“Sometimes you can fuel on arrival,” the aviation manager said, “but if it's hot, you might want to postpone that to just prior to departure so that the aircraft isn't sinking into the tarmac at near gross weight during your visit. Servicing is very efficient, but it's our policy to arrive 3 hr. before departure. On leaving, they bus you to the aircraft, then you taxi from the east cargo ramp across the runway to an assigned parking spot to fuel up and receive catering, which is brought to the aircraft.” Once planted at the FBO in a prearranged parking place, however, the aircraft will not have to be moved until departure.
On the other hand, procedures at Doha International are straightforward, and the airport is modern and efficient. “We've never had a departure delay,” the aviation manager said. “And it has a 15,000-ft. runway!” he added, joyfully, no doubt thinking of takeoffs in fully grossed long-range business jets in 49C summer temperatures.
Mark Keiswetter, an American Hawker 900 captain for Rizon Jet who is based in Doha, reminded readers landing at OTBD or any other major airport in the region, to expect the new ICAO “line up and wait” radio phraseology when taking the runway. “If you are holding short of the runway and there is an aircraft on 2-mi. final,” he explained, “the controllers will say, 'Behind landing aircraft, line up and wait behind,' and then you are expected to repeat that back [before taxiing onto the runway and holding until the other aircraft has passed over, landed and cleared the runway].”
Qatar's booming energy economy and the rapid growth of the nation's flag carrier, Qatar Airways, have prompted the development of an entirely new airport on landfill at the edge of the Gulf only 5 km east of OTBD. Temporarily named “New Doha International Airport” and already assigned the ICAO code OTHH, it is claimed to be the first airport on the planet specifically designed to accommodate the double-decker Airbus A380 super jumbo. Construction commenced in 2009.
A feast of superlatives, New Doha features what are claimed to be the longest runways ever built at a civil airport, respectively, 16,000 and 18,000 ft. The first phase of New Doha is scheduled to open in 2013, with completion of the field two years later. It is unclear at this time whether the present airport will be retained for domestic and general aviation operations or closed. At full capacity, OTHH is expected to handle three times the traffic of OTBD, or 320,000 movements and 29 million passengers annually. “Some of these airports out here [in the Middle East] are so large you may have to plan 'taxi fuel,'” Keiswetter observed.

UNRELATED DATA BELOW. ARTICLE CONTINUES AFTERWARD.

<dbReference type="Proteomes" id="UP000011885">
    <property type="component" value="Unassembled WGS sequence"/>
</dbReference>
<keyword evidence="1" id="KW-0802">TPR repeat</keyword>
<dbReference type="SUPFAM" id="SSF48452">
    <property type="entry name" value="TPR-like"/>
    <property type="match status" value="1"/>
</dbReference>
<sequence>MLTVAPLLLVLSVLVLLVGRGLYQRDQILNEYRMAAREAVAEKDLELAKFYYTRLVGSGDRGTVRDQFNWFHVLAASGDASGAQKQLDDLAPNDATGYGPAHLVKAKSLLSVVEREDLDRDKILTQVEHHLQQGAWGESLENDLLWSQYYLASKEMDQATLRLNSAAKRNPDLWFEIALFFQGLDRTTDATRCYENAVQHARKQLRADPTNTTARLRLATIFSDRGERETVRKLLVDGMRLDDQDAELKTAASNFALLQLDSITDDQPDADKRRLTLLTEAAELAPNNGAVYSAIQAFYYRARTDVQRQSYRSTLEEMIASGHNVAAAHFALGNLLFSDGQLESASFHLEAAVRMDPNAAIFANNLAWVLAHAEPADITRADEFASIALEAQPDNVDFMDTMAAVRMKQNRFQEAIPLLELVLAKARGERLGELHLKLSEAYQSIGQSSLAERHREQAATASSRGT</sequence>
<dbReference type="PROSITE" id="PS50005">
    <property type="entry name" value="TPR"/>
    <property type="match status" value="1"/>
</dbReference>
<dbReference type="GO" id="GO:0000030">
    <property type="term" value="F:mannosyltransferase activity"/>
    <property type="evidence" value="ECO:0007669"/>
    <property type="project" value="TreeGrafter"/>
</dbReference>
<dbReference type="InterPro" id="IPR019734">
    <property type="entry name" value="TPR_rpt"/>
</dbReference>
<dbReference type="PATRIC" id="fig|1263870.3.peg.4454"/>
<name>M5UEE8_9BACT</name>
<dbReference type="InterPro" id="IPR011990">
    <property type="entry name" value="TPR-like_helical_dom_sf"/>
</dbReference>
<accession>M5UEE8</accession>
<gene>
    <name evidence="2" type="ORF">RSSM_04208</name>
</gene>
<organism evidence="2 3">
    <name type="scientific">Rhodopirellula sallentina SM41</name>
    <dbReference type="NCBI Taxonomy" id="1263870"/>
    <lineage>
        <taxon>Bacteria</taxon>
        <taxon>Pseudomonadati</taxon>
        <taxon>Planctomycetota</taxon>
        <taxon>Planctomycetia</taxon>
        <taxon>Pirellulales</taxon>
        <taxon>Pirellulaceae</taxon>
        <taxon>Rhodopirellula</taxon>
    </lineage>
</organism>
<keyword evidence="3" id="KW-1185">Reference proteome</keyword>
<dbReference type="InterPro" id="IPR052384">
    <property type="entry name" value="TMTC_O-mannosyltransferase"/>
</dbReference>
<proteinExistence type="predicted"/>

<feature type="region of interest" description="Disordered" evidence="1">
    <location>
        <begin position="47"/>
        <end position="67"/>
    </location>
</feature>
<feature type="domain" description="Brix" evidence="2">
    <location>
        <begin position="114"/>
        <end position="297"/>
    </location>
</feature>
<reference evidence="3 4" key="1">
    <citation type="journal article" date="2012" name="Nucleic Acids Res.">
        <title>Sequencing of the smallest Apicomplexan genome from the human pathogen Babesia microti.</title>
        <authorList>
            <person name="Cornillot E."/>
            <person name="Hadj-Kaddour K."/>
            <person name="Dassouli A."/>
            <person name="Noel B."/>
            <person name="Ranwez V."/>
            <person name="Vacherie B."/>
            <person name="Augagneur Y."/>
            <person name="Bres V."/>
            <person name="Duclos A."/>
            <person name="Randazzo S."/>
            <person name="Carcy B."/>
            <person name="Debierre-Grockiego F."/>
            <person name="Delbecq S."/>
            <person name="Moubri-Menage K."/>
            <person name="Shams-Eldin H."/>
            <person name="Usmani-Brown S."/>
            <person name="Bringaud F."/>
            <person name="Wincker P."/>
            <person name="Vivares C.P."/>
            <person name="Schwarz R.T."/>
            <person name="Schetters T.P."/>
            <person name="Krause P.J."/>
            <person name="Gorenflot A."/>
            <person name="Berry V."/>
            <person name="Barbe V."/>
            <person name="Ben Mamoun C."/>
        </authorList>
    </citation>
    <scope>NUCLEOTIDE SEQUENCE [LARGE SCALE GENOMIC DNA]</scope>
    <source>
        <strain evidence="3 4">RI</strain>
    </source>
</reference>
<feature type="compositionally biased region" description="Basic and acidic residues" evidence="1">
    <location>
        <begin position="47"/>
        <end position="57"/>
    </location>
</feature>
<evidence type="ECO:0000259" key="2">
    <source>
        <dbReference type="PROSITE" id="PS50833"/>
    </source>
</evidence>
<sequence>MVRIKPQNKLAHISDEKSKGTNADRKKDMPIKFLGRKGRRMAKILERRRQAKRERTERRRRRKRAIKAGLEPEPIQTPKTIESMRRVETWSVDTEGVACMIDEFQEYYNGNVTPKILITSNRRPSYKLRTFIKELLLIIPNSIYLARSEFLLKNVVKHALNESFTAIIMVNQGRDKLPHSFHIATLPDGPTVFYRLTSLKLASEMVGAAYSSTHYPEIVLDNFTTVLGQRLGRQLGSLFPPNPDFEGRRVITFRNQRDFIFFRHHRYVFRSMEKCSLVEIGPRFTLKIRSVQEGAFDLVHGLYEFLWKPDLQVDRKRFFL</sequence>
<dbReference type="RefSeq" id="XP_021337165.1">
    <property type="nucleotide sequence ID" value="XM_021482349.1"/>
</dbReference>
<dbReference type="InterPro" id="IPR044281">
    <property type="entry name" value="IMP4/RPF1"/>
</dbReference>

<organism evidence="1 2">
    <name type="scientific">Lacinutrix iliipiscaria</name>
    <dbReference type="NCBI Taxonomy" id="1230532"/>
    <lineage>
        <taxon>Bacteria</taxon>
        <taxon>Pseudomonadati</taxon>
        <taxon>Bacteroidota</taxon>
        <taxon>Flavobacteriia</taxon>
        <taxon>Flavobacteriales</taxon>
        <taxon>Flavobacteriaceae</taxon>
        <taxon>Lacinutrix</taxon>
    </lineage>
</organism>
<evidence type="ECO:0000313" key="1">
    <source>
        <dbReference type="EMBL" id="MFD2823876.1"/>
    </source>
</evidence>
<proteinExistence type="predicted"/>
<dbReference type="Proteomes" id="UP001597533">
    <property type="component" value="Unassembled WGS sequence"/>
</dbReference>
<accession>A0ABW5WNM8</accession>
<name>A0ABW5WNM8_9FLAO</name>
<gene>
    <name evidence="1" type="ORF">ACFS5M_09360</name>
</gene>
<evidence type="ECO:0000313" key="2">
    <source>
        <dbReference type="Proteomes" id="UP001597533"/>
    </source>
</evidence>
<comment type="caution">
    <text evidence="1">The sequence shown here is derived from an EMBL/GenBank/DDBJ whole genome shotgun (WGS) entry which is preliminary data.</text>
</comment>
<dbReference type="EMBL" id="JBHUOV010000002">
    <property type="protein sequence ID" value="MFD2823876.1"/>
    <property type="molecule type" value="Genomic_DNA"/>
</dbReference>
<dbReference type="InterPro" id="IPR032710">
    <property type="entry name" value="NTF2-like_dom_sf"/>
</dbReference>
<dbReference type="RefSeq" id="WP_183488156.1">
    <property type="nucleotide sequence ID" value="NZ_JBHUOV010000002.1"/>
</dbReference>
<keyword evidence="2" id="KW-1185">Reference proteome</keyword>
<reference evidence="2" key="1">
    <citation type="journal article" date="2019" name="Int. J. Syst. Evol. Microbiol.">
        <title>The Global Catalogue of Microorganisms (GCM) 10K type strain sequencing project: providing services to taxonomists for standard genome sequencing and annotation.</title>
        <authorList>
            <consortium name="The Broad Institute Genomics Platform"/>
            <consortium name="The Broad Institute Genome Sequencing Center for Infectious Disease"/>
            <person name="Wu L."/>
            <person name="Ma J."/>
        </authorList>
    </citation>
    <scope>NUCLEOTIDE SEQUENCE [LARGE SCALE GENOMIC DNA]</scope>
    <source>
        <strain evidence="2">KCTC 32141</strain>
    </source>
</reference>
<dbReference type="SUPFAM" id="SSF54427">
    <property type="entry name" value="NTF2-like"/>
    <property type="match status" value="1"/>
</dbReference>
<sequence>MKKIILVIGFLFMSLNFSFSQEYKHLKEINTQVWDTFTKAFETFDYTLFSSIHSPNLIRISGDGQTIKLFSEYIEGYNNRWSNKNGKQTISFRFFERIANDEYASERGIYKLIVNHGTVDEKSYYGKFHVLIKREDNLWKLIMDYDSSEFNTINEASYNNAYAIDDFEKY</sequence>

Qatar — the preferred pronunciation of which is “KatTAR,” not “Kotter” — is probably the most liberal country in the Middle East in terms of education. The government and Qatar Foundation have invested billions of dollars in developing indigenous schools and a university and have solicited literally dozens of schools, colleges and major universities from all over the world to establish extension campuses, most of which are ensconced in a district of Doha named Education City. This environment has spawned significant research facilities covering a multitude of disciplines.
The country is also highly cosmopolitan, due to the fact that two-thirds of its population consists of expatriates from other countries. Alcohol is not forbidden, and business aviation operators will not be required to lock up liquor on their airplanes or fear cabin inspections. Women are not required to be completely covered, and a head scarf tastefully worn is sufficient to meet local religious customs. However, this is still a Muslim country, and public drunkenness or inappropriate behavior will be prosecuted to the fullest extent of the law, including ejection from the country at best and several years in prison at worst. And if you value your freedom, don't even think about bringing recreational drugs into the country.
Doha is a welcoming city with lots of culture. “It has good hotels and food, and alcoholic beverages are available,” the aviation manager said. “Women are covered but not to the extent you would see in Saudi Arabia. We often go to the old town market to eat in outdoor restaurants. And the country is generally favorable to the U.S.” BCA